"Those who feel our forte is only on the tennis court," rhymed Chris, "would have been astounded to see such raw talent." Raw was the word. A kazoo band featuring Rosie Casals (at left, with a mustachioed Evert) and Martina Navratilova brought the crowd to their seats with a knee-buckling rendition of Oklahoma. Game, but overmatched, Françoise Durr and Betty Stove essayed a can-can, followed by a number from Swan Lake which, in the interests of accuracy, was retitled "The Duck Pond."
Evert came on between the acts to rate the performers and provide comic relief. Rolaids might have done as well. "You people, you lack enthusiasm," she said to the kazooists. "Now go and practice." Physician heal thyself, they might have said in turn, but never mind. Seven days later—was it the result of her sedative effect on fellow competitors?—Evert won the Virginia Slims championship for the fourth time in six years.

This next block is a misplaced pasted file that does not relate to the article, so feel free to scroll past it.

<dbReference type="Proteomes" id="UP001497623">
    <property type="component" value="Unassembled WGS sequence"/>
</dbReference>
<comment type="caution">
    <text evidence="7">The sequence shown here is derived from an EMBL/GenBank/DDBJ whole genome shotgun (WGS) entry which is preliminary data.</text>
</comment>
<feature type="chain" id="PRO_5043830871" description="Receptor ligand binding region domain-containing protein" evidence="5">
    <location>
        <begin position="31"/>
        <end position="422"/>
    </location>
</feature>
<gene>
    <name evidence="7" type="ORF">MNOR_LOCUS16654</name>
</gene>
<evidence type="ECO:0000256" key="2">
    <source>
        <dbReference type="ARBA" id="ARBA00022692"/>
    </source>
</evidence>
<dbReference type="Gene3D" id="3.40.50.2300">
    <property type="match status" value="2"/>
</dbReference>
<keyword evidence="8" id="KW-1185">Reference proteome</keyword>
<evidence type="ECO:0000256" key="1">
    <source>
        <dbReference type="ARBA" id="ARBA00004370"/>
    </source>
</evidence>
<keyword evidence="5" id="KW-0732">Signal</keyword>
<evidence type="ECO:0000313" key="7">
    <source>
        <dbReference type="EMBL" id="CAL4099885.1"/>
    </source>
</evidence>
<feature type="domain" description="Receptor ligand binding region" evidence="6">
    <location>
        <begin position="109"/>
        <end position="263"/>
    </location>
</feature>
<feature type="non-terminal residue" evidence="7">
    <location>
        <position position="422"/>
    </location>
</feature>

Who says Chris Evert doesn't have a sense of humor? For starters, maybe her fellow-travelers on the Virginia Slims Women's Tennis Circuit. As a purveyor of Marxist one-liners in a private revue staged by the women pros, her performance was something this side of broad comedy—with the laff-riot quotient of, say, George Fenneman. Appropriately, it happened in Philadelphia.